Pastor Kid does not mean Perfect Kid By,Anonymous


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“Say hi to everyone!”


“Smile!”


“Stand up straight.”

“Why is everyone staring at me?


I want to get out of here.”


“Calm down and just breathe.”


“Just a few more hours until church service is over..”


These were just a few of thoughts I would face every time I had to go to church. I grew up my whole life in a faith-based home, so going to church was part of my everyday life. It was normal for me. I even learned how to play the, “I have everything together, I have no problems” part all too well.


You see, my dad is a pastor, so as many of you may know when people hear the word “Pastoral Family” what they really hear is “Perfect Family” which is far from the truth. Neither my family, nor any pastoral family, is anywhere close to perfect. We face daily struggles at work, school, in relationships, and face personal issues. Yet, the only difference is we have to learn to put our emotions and personal needs last for the sack of the congregation. When people hear that I am a pastor’s kid, they don’t hear fellow sister in Christ who is still going through a process called life. What they tend to hear is “I got my life together, I never have to face storms, and if I do God stops them right away”. The truth is that I am just as human as the rest of the world. I bleed when I get cut, I cry when I am in sorrow, and I don’t know what to do when things don’t make sense. I sometimes question where God is leading me, I get offended, I get joyful, I have what all humans have- feelings. Yet, when it came to my feelings in a church setting I had to learn to suppress them. I had to learn quickly that people are going to judge me not based on my character, but based on the title I never asked for: the Pastor’s kid.


For many years I hated being a pastor’s kid. I would hate the idea of people knowing that I am a child of a pastor because they look at you differently. It often seemed as if people were waiting for me to fail and fall into sin so that they could rub my failures in my face when I already knew that I was flawed and imperfect. But see, although you know you are imperfect, you come into this habit of creating a façade that you are perfect. You start living your life trying every day to not only meet the expectations your family has over you, but what the church has over you. Your identity slowly starts to become tied with the opinions of others, and you slowly lose yourself because you are trying to please those around you.

I can remember when there were moments when I would barely enter church, and the stares would start. I could feel my heart racing, my skin getting warmer and warmer, anxiety would flood inside of me, and all I could think was “I can’t wait till church is over”. I would have to beg my aunt to take me home immediately after church because I couldn’t wait for the ever-staring eyes to stop looking at my every move. This caused my anxiety, at this point at my life, to be at an all-time high.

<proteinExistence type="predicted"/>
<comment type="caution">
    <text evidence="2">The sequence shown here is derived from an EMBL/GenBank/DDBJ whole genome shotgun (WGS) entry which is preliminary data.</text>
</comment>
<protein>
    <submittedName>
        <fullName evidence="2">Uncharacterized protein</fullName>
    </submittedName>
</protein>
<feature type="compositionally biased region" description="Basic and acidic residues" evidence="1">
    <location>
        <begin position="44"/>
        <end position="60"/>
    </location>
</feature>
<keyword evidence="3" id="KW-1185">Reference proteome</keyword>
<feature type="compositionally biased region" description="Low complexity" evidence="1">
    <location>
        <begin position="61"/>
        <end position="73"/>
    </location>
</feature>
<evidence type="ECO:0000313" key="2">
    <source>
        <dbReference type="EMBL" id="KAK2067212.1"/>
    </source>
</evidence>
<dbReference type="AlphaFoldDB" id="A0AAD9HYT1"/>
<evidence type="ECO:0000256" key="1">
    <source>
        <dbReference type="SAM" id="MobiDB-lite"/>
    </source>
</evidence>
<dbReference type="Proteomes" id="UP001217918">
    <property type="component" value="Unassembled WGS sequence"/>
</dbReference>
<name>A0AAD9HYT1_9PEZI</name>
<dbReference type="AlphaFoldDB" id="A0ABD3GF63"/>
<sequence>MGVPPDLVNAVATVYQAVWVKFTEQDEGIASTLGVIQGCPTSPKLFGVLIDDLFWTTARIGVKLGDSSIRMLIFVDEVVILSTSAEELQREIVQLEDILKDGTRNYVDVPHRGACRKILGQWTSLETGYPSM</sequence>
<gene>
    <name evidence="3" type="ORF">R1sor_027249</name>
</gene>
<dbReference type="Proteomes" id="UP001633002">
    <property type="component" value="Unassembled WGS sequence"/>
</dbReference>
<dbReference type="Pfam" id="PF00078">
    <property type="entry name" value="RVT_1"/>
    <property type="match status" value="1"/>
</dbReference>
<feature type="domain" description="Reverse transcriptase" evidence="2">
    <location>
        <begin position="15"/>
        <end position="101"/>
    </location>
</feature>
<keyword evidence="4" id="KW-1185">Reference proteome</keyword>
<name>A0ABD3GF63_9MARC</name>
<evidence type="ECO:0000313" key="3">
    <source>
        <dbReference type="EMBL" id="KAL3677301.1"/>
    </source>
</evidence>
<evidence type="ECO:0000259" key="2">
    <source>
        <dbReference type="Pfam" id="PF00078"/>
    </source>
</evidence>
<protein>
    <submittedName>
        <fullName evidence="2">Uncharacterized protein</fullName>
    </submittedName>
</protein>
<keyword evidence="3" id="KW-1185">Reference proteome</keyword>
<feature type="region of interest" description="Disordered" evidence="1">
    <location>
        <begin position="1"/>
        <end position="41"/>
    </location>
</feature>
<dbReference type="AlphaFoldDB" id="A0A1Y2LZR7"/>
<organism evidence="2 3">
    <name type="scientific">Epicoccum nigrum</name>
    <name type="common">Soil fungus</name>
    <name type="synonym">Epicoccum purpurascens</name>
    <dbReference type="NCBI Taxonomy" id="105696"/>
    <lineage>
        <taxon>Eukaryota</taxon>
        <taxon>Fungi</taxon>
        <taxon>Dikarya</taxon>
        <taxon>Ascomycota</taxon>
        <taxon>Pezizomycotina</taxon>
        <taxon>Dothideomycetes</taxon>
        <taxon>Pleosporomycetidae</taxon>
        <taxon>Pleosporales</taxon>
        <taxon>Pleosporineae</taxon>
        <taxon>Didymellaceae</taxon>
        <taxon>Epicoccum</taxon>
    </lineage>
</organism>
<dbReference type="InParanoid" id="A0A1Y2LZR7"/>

Although life at this time was hard, I can honestly say I had (and still have) amazing parents because although the church had high expectations of me due to the fact that I was a pastors kid, my parent’s expectations for me were simply based on the fact that I was their kid. They knew and believed that God gave my sisters and I the capability to do anything we put our minds to. The unfortunate part, however, is that many parents that are pastors don’t think the same way. There are many pastors’ kids whose parents have put a tremendous amount of pressure on them to maintain their image, not because they are children of God, but because they are a pastoral family and anything less than perfect is unacceptable. But if you look closely, this is where the problem starts. The reason why we hear and become witnesses of pastor’s kids walking away from God is because we ask them to meet these unreachable expectations.


I can remember many moments where I would hear comments on the way I should dress, act, and be like because of the expectations others had over me. Eventually this caused me to hate, and not be able to forgive myself when I felt that I failed those around me because I wanted to please those around me. I didn’t want those around me to judge me, and stare at me. Nevertheless, that was inevitable because no matter how much I tried to wash away the sign on my forehead that said “pastor’s kid”, it wouldn’t come off. I had to and still am learning to accept the fact that being a pastor’s kid is not a curse but a blessing. It is a blessing because, yes although it comes with so much responsibility that I didn’t ask for, it has taught me to learn that my identity is not tied to what people say I am or should be. My identity is solely based on who God says I am. I learned that people are always going to expect something from me, but it is up to me to allow them to have power over me, or to take that power back and stand firm in the fact that I am beautifully imperfect.

I am not always going to have a good day, I am not always going to want to smile, my feelings are not made out of steel, I am not weak if I feel broken, I will never be perfect, and that is okay.


Whether you are a person with a title over your head or not, we need to remember that we are all going to make many mistakes in our journey of life. But our job is not to look at one another’s title to determine the judgment we will have, but our job is to uplift, pray, love, care, and encourage one another.

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